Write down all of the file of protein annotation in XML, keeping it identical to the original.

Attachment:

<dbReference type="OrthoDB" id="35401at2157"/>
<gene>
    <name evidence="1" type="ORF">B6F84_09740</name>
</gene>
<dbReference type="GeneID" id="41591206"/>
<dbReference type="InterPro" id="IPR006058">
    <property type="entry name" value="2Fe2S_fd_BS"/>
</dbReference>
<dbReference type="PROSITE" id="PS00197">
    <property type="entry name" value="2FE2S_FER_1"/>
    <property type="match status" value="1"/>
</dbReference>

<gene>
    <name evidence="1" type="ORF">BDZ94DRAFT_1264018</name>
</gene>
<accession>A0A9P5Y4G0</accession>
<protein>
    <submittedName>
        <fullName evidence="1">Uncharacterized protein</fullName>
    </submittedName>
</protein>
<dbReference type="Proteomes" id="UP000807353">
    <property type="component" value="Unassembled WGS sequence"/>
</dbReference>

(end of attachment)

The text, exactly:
<dbReference type="OrthoDB" id="35401at2157"/>
<gene>
    <name evidence="1" type="ORF">B6F84_09740</name>
</gene>
<dbReference type="GeneID" id="41591206"/>
<dbReference type="InterPro" id="IPR006058">
    <property type="entry name" value="2Fe2S_fd_BS"/>
</dbReference>
<dbReference type="PROSITE" id="PS00197">
    <property type="entry name" value="2FE2S_FER_1"/>
    <property type="match status" value="1"/>
</dbReference>

<gene>
    <name evidence="1" type="ORF">BDZ94DRAFT_1264018</name>
</gene>
<accession>A0A9P5Y4G0</accession>
<protein>
    <submittedName>
        <fullName evidence="1">Uncharacterized protein</fullName>
    </submittedName>
</protein>
<dbReference type="Proteomes" id="UP000807353">
    <property type="component" value="Unassembled WGS sequence"/>
</dbReference>